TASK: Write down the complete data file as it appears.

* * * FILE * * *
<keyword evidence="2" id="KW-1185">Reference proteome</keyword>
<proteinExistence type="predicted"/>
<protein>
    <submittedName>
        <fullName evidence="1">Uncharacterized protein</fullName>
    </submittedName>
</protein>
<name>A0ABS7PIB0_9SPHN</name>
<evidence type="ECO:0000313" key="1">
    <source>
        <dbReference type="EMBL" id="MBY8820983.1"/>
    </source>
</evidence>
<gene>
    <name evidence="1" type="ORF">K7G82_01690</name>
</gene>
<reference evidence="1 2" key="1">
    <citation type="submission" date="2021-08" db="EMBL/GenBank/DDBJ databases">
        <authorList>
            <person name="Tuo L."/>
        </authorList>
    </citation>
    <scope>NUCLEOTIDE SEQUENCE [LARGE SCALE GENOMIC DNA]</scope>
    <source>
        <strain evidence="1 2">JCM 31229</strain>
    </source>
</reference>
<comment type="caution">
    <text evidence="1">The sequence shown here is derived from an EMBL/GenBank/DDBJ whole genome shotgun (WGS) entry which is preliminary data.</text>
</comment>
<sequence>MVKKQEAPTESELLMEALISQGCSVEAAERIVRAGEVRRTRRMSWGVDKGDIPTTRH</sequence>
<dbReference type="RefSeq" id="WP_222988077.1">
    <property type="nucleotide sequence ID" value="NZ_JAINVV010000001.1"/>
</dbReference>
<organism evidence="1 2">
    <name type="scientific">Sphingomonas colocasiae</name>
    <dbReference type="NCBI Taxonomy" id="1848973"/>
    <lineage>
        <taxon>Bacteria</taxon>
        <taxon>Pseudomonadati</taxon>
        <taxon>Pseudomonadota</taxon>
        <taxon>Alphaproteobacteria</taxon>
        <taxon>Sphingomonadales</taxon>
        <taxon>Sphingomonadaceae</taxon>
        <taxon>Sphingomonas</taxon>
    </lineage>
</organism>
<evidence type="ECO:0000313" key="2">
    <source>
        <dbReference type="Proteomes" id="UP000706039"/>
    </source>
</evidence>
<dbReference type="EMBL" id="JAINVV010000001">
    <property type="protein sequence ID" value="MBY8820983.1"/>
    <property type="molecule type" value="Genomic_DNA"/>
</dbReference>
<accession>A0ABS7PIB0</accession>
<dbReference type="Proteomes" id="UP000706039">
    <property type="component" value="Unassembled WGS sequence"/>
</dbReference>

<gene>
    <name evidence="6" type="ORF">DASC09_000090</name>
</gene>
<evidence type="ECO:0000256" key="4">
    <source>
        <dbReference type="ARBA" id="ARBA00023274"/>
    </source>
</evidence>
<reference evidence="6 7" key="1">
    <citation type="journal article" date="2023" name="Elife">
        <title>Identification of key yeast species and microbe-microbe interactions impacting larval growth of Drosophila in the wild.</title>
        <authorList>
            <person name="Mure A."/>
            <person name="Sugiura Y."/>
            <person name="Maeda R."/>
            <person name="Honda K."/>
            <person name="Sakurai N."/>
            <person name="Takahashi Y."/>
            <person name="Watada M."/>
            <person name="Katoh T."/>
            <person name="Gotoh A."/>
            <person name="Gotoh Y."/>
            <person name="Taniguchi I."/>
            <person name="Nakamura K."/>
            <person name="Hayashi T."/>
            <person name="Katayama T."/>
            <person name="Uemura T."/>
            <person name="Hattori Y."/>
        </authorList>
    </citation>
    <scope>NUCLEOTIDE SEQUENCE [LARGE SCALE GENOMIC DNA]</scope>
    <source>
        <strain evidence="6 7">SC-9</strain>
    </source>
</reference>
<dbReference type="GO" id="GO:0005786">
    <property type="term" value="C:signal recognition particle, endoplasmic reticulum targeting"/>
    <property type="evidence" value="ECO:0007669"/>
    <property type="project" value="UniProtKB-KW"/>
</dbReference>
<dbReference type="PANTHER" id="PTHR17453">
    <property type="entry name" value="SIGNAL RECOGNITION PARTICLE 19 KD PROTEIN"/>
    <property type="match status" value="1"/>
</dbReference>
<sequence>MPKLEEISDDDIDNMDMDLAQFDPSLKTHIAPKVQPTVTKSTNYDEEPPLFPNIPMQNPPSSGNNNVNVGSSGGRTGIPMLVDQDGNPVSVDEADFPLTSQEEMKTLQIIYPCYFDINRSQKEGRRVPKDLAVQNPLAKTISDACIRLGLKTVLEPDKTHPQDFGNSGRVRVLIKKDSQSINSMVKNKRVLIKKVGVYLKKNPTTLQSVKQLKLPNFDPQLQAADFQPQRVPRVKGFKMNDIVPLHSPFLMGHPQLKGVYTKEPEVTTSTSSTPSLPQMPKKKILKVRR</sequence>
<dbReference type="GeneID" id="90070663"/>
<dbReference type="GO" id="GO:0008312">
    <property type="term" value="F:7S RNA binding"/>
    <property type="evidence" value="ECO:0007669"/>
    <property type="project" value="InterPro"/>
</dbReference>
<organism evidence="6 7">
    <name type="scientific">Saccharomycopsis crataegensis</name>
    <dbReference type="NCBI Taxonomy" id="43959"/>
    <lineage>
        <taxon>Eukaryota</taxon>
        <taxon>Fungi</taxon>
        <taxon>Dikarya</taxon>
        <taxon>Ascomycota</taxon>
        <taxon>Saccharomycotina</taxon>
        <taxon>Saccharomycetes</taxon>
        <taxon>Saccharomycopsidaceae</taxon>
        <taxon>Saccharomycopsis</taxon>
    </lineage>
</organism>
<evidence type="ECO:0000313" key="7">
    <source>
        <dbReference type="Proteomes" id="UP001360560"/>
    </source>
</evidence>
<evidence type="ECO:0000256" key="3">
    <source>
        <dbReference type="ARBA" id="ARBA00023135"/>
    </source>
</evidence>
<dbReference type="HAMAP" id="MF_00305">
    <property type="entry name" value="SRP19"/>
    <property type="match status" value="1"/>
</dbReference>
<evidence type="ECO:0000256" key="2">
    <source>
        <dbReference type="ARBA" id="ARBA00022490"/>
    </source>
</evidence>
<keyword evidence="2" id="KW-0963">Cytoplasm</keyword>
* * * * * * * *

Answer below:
<keyword evidence="2" id="KW-1185">Reference proteome</keyword>
<proteinExistence type="predicted"/>
<protein>
    <submittedName>
        <fullName evidence="1">Uncharacterized protein</fullName>
    </submittedName>
</protein>
<name>A0ABS7PIB0_9SPHN</name>
<evidence type="ECO:0000313" key="1">
    <source>
        <dbReference type="EMBL" id="MBY8820983.1"/>
    </source>
</evidence>
<gene>
    <name evidence="1" type="ORF">K7G82_01690</name>
</gene>
<reference evidence="1 2" key="1">
    <citation type="submission" date="2021-08" db="EMBL/GenBank/DDBJ databases">
        <authorList>
            <person name="Tuo L."/>
        </authorList>
    </citation>
    <scope>NUCLEOTIDE SEQUENCE [LARGE SCALE GENOMIC DNA]</scope>
    <source>
        <strain evidence="1 2">JCM 31229</strain>
    </source>
</reference>
<comment type="caution">
    <text evidence="1">The sequence shown here is derived from an EMBL/GenBank/DDBJ whole genome shotgun (WGS) entry which is preliminary data.</text>
</comment>
<sequence>MVKKQEAPTESELLMEALISQGCSVEAAERIVRAGEVRRTRRMSWGVDKGDIPTTRH</sequence>
<dbReference type="RefSeq" id="WP_222988077.1">
    <property type="nucleotide sequence ID" value="NZ_JAINVV010000001.1"/>
</dbReference>
<organism evidence="1 2">
    <name type="scientific">Sphingomonas colocasiae</name>
    <dbReference type="NCBI Taxonomy" id="1848973"/>
    <lineage>
        <taxon>Bacteria</taxon>
        <taxon>Pseudomonadati</taxon>
        <taxon>Pseudomonadota</taxon>
        <taxon>Alphaproteobacteria</taxon>
        <taxon>Sphingomonadales</taxon>
        <taxon>Sphingomonadaceae</taxon>
        <taxon>Sphingomonas</taxon>
    </lineage>
</organism>
<evidence type="ECO:0000313" key="2">
    <source>
        <dbReference type="Proteomes" id="UP000706039"/>
    </source>
</evidence>
<dbReference type="EMBL" id="JAINVV010000001">
    <property type="protein sequence ID" value="MBY8820983.1"/>
    <property type="molecule type" value="Genomic_DNA"/>
</dbReference>
<accession>A0ABS7PIB0</accession>
<dbReference type="Proteomes" id="UP000706039">
    <property type="component" value="Unassembled WGS sequence"/>
</dbReference>

<gene>
    <name evidence="6" type="ORF">DASC09_000090</name>
</gene>
<evidence type="ECO:0000256" key="4">
    <source>
        <dbReference type="ARBA" id="ARBA00023274"/>
    </source>
</evidence>
<reference evidence="6 7" key="1">
    <citation type="journal article" date="2023" name="Elife">
        <title>Identification of key yeast species and microbe-microbe interactions impacting larval growth of Drosophila in the wild.</title>
        <authorList>
            <person name="Mure A."/>
            <person name="Sugiura Y."/>
            <person name="Maeda R."/>
            <person name="Honda K."/>
            <person name="Sakurai N."/>
            <person name="Takahashi Y."/>
            <person name="Watada M."/>
            <person name="Katoh T."/>
            <person name="Gotoh A."/>
            <person name="Gotoh Y."/>
            <person name="Taniguchi I."/>
            <person name="Nakamura K."/>
            <person name="Hayashi T."/>
            <person name="Katayama T."/>
            <person name="Uemura T."/>
            <person name="Hattori Y."/>
        </authorList>
    </citation>
    <scope>NUCLEOTIDE SEQUENCE [LARGE SCALE GENOMIC DNA]</scope>
    <source>
        <strain evidence="6 7">SC-9</strain>
    </source>
</reference>
<dbReference type="GO" id="GO:0005786">
    <property type="term" value="C:signal recognition particle, endoplasmic reticulum targeting"/>
    <property type="evidence" value="ECO:0007669"/>
    <property type="project" value="UniProtKB-KW"/>
</dbReference>
<dbReference type="PANTHER" id="PTHR17453">
    <property type="entry name" value="SIGNAL RECOGNITION PARTICLE 19 KD PROTEIN"/>
    <property type="match status" value="1"/>
</dbReference>
<sequence>MPKLEEISDDDIDNMDMDLAQFDPSLKTHIAPKVQPTVTKSTNYDEEPPLFPNIPMQNPPSSGNNNVNVGSSGGRTGIPMLVDQDGNPVSVDEADFPLTSQEEMKTLQIIYPCYFDINRSQKEGRRVPKDLAVQNPLAKTISDACIRLGLKTVLEPDKTHPQDFGNSGRVRVLIKKDSQSINSMVKNKRVLIKKVGVYLKKNPTTLQSVKQLKLPNFDPQLQAADFQPQRVPRVKGFKMNDIVPLHSPFLMGHPQLKGVYTKEPEVTTSTSSTPSLPQMPKKKILKVRR</sequence>
<dbReference type="GeneID" id="90070663"/>
<dbReference type="GO" id="GO:0008312">
    <property type="term" value="F:7S RNA binding"/>
    <property type="evidence" value="ECO:0007669"/>
    <property type="project" value="InterPro"/>
</dbReference>
<organism evidence="6 7">
    <name type="scientific">Saccharomycopsis crataegensis</name>
    <dbReference type="NCBI Taxonomy" id="43959"/>
    <lineage>
        <taxon>Eukaryota</taxon>
        <taxon>Fungi</taxon>
        <taxon>Dikarya</taxon>
        <taxon>Ascomycota</taxon>
        <taxon>Saccharomycotina</taxon>
        <taxon>Saccharomycetes</taxon>
        <taxon>Saccharomycopsidaceae</taxon>
        <taxon>Saccharomycopsis</taxon>
    </lineage>
</organism>
<evidence type="ECO:0000313" key="7">
    <source>
        <dbReference type="Proteomes" id="UP001360560"/>
    </source>
</evidence>
<evidence type="ECO:0000256" key="3">
    <source>
        <dbReference type="ARBA" id="ARBA00023135"/>
    </source>
</evidence>
<dbReference type="HAMAP" id="MF_00305">
    <property type="entry name" value="SRP19"/>
    <property type="match status" value="1"/>
</dbReference>
<evidence type="ECO:0000256" key="2">
    <source>
        <dbReference type="ARBA" id="ARBA00022490"/>
    </source>
</evidence>
<keyword evidence="2" id="KW-0963">Cytoplasm</keyword>